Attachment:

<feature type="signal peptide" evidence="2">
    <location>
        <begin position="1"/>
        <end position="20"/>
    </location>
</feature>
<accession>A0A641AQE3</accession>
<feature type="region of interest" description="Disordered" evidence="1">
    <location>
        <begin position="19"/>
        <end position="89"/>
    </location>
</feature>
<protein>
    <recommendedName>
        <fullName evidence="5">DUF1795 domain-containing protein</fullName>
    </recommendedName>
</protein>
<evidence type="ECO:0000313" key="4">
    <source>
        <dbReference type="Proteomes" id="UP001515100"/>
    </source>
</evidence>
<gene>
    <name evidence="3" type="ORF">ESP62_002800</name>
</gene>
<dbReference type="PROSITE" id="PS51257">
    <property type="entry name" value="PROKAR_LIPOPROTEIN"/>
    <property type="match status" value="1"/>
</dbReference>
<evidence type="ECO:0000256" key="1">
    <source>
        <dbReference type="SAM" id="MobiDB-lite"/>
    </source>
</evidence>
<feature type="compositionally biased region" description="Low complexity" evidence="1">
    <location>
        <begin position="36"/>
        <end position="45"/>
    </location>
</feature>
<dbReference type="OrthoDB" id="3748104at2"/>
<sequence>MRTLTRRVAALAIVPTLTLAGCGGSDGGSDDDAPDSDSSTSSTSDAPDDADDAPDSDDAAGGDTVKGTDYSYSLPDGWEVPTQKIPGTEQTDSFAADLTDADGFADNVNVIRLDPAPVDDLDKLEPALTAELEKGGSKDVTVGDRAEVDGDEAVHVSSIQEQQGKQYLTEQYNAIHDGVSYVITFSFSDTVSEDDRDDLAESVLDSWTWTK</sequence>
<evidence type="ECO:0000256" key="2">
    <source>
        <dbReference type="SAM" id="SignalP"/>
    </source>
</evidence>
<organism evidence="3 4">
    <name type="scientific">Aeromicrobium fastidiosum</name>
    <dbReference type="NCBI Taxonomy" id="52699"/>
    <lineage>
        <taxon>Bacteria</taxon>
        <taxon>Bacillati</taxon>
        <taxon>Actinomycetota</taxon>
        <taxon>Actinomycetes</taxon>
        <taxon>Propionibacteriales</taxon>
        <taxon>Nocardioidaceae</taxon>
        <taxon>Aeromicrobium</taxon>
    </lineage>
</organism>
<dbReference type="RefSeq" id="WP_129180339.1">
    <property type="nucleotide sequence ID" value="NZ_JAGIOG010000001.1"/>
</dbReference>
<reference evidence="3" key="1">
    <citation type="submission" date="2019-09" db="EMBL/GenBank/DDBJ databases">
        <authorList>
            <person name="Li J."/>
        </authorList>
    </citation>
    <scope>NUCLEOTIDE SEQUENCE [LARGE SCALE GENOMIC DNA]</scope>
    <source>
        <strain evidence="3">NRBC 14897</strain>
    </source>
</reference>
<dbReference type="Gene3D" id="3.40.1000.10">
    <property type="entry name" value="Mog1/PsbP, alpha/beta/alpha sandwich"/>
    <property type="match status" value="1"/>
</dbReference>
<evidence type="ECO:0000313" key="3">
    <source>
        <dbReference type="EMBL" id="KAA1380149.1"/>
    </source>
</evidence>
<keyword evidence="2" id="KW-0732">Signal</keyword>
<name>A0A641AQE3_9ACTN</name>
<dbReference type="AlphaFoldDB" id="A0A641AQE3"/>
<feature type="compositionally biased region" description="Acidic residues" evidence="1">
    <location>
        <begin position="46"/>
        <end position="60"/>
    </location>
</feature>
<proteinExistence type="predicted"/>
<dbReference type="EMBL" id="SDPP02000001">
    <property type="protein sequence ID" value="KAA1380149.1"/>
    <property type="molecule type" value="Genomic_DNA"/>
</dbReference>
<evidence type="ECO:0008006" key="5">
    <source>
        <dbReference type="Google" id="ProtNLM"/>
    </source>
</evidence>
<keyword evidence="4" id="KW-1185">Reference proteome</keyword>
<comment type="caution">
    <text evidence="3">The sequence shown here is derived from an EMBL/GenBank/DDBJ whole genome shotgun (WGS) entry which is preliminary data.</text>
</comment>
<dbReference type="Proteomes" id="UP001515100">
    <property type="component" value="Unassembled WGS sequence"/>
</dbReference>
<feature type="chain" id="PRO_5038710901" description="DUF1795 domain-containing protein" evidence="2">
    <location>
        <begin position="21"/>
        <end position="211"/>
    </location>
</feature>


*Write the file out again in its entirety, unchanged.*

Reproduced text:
<feature type="signal peptide" evidence="2">
    <location>
        <begin position="1"/>
        <end position="20"/>
    </location>
</feature>
<accession>A0A641AQE3</accession>
<feature type="region of interest" description="Disordered" evidence="1">
    <location>
        <begin position="19"/>
        <end position="89"/>
    </location>
</feature>
<protein>
    <recommendedName>
        <fullName evidence="5">DUF1795 domain-containing protein</fullName>
    </recommendedName>
</protein>
<evidence type="ECO:0000313" key="4">
    <source>
        <dbReference type="Proteomes" id="UP001515100"/>
    </source>
</evidence>
<gene>
    <name evidence="3" type="ORF">ESP62_002800</name>
</gene>
<dbReference type="PROSITE" id="PS51257">
    <property type="entry name" value="PROKAR_LIPOPROTEIN"/>
    <property type="match status" value="1"/>
</dbReference>
<evidence type="ECO:0000256" key="1">
    <source>
        <dbReference type="SAM" id="MobiDB-lite"/>
    </source>
</evidence>
<feature type="compositionally biased region" description="Low complexity" evidence="1">
    <location>
        <begin position="36"/>
        <end position="45"/>
    </location>
</feature>
<dbReference type="OrthoDB" id="3748104at2"/>
<sequence>MRTLTRRVAALAIVPTLTLAGCGGSDGGSDDDAPDSDSSTSSTSDAPDDADDAPDSDDAAGGDTVKGTDYSYSLPDGWEVPTQKIPGTEQTDSFAADLTDADGFADNVNVIRLDPAPVDDLDKLEPALTAELEKGGSKDVTVGDRAEVDGDEAVHVSSIQEQQGKQYLTEQYNAIHDGVSYVITFSFSDTVSEDDRDDLAESVLDSWTWTK</sequence>
<evidence type="ECO:0000256" key="2">
    <source>
        <dbReference type="SAM" id="SignalP"/>
    </source>
</evidence>
<organism evidence="3 4">
    <name type="scientific">Aeromicrobium fastidiosum</name>
    <dbReference type="NCBI Taxonomy" id="52699"/>
    <lineage>
        <taxon>Bacteria</taxon>
        <taxon>Bacillati</taxon>
        <taxon>Actinomycetota</taxon>
        <taxon>Actinomycetes</taxon>
        <taxon>Propionibacteriales</taxon>
        <taxon>Nocardioidaceae</taxon>
        <taxon>Aeromicrobium</taxon>
    </lineage>
</organism>
<dbReference type="RefSeq" id="WP_129180339.1">
    <property type="nucleotide sequence ID" value="NZ_JAGIOG010000001.1"/>
</dbReference>
<reference evidence="3" key="1">
    <citation type="submission" date="2019-09" db="EMBL/GenBank/DDBJ databases">
        <authorList>
            <person name="Li J."/>
        </authorList>
    </citation>
    <scope>NUCLEOTIDE SEQUENCE [LARGE SCALE GENOMIC DNA]</scope>
    <source>
        <strain evidence="3">NRBC 14897</strain>
    </source>
</reference>
<dbReference type="Gene3D" id="3.40.1000.10">
    <property type="entry name" value="Mog1/PsbP, alpha/beta/alpha sandwich"/>
    <property type="match status" value="1"/>
</dbReference>
<evidence type="ECO:0000313" key="3">
    <source>
        <dbReference type="EMBL" id="KAA1380149.1"/>
    </source>
</evidence>
<keyword evidence="2" id="KW-0732">Signal</keyword>
<name>A0A641AQE3_9ACTN</name>
<dbReference type="AlphaFoldDB" id="A0A641AQE3"/>
<feature type="compositionally biased region" description="Acidic residues" evidence="1">
    <location>
        <begin position="46"/>
        <end position="60"/>
    </location>
</feature>
<proteinExistence type="predicted"/>
<dbReference type="EMBL" id="SDPP02000001">
    <property type="protein sequence ID" value="KAA1380149.1"/>
    <property type="molecule type" value="Genomic_DNA"/>
</dbReference>
<evidence type="ECO:0008006" key="5">
    <source>
        <dbReference type="Google" id="ProtNLM"/>
    </source>
</evidence>
<keyword evidence="4" id="KW-1185">Reference proteome</keyword>
<comment type="caution">
    <text evidence="3">The sequence shown here is derived from an EMBL/GenBank/DDBJ whole genome shotgun (WGS) entry which is preliminary data.</text>
</comment>
<dbReference type="Proteomes" id="UP001515100">
    <property type="component" value="Unassembled WGS sequence"/>
</dbReference>
<feature type="chain" id="PRO_5038710901" description="DUF1795 domain-containing protein" evidence="2">
    <location>
        <begin position="21"/>
        <end position="211"/>
    </location>
</feature>